Wako Soma ’23 promotes inclusivity as student leader in Whitman’s Outdoor Program.

On her first Outdoor Program (OP) trip—a multiday whitewater rafting excursion friends talked her into in the fall of her first year at Whitman—Wako Soma felt weighed down both physically and emotionally by the overstuffed backpack she brought along. Packed with clothes poorly suited to the adventure, the pack served as a reminder of her lack of familiarity with “outdoorsy” culture and she carried the added burden of feeling out of place.

Growing up in Hawaii and California, Soma had what she now describes as a not-very-outdoorsy childhood. Although she remembers occasional camping trips and hikes, outdoor recreation wasn’t a big part of her life.

“I didn’t know that rafting was a sport, or even climbing, so it was really new to me coming to Whitman,” says Soma, who is now a junior majoring in psychology.

Arriving at Whitman she found that outdoor recreation was a go-to social opportunity and outlet for many of her new friends. Soma was open to trying new things—so despite the lack of confidence she felt on that first outing, she decided to explore another popular OP activity: climbing.

“Because all of my closest friends were involved with the climbing team, I started to join them in their practices,” says Soma. 

Yet even as she found her footing on the climbing wall, she still felt like she was out of step in the greater outdoor recreation community. That’s when she decided to do something about it—for herself and for others like her.

“I didn’t want other students who were new to the outdoor culture to feel invisible or incompetent and find themselves in the same unfortunate situation I was in,” says Soma.

With that in mind, she had conversations with others about how to help, including Stuart Chapin, assistant director of outdoor programs, who eventually hired her as one of the OP outreach coordinators.

Reaching Out & Guiding the Way

In her role, Soma schedules meetings with the leaders of affinity groups, such as the Men of Color Association, to gauge what resources they need. This could look like organizing affinity group-dedicated events or sharing information on OP opportunities and upcoming trips.

During the Spring 2021 semester, Soma played an active role in kickstarting the Whitman BIPOC (Black, Indigenous and People of Color) Outdoors Club and in organizing climbing wall sessions for members to ensure they felt welcomed. She feels it’s especially important to offer spaces where curious students can talk about their worries and frustrations.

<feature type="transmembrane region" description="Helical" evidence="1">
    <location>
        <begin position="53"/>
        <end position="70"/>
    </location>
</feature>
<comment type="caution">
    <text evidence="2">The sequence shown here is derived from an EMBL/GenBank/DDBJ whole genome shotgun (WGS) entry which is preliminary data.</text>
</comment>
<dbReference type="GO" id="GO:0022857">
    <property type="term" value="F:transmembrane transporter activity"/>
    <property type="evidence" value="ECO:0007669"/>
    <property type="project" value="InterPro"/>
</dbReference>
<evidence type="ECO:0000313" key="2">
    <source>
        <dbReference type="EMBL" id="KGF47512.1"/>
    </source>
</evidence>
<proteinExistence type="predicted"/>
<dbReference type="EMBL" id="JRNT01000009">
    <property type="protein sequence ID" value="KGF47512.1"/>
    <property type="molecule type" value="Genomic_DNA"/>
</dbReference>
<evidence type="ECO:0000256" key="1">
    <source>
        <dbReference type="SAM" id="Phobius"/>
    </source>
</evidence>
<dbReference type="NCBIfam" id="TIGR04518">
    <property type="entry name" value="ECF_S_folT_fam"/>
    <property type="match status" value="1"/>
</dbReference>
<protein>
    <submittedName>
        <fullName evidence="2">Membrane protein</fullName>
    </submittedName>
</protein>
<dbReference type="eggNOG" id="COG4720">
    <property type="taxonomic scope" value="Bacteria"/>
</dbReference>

In the cultural awareness training she offers her team members, Soma stresses creating an environment where students feel comfortable asking questions too. When she talks to new OP hires about how to be more inclusive and welcoming, she frequently shares the motto she uses in her own outreach efforts: “This experience is for you.”

“There’s a difference between that wording and saying ‘everyone is welcome,’” Soma says. “The phrase ‘everyone is welcome’ seems almost performative, whereas ‘this experience is for you’ invites people in.”

Recently, Soma’s inclusivity practice in the OP has included researching ways in which local Indigenous history and location names can be integrated into materials and programming.

Learning from Experience

Empathy informs Soma’s approach to her OP outreach work on every level. It helps her create ways to make people feel more comfortable about joining OP programs—and also to accept that not everyone will be interested. 

Being part of the outreach team enables me to help create a more inclusive and welcoming outdoors community for all

“I've been questioning the assumption that everyone wants to be outdoors. I hope my work with the OP can provide fun and comfortable opportunities for newcomers to give outdoor recreation a try by allowing them to decide for themselves if they want to be a part of it.”

Working as a student outreach coordinator has led to many personal lessons, Soma says. “One that sticks out to me is learning to be OK with feeling uncomfortable sometimes ... I have to really put myself out there.”

Looking forward, Soma says she hopes to take Whitman’s for-credit Outdoor Leadership and/or Climbing Wall Instructor course, if her schedule allows. Eventually, she’d like to lead her own multiday OP trip, like the one that first introduced her to outdoor programs at the beginning of her first year. This time, she’ll be equipped with the skills and experience to help everyone feel they belong—not to mention a lighter backpack.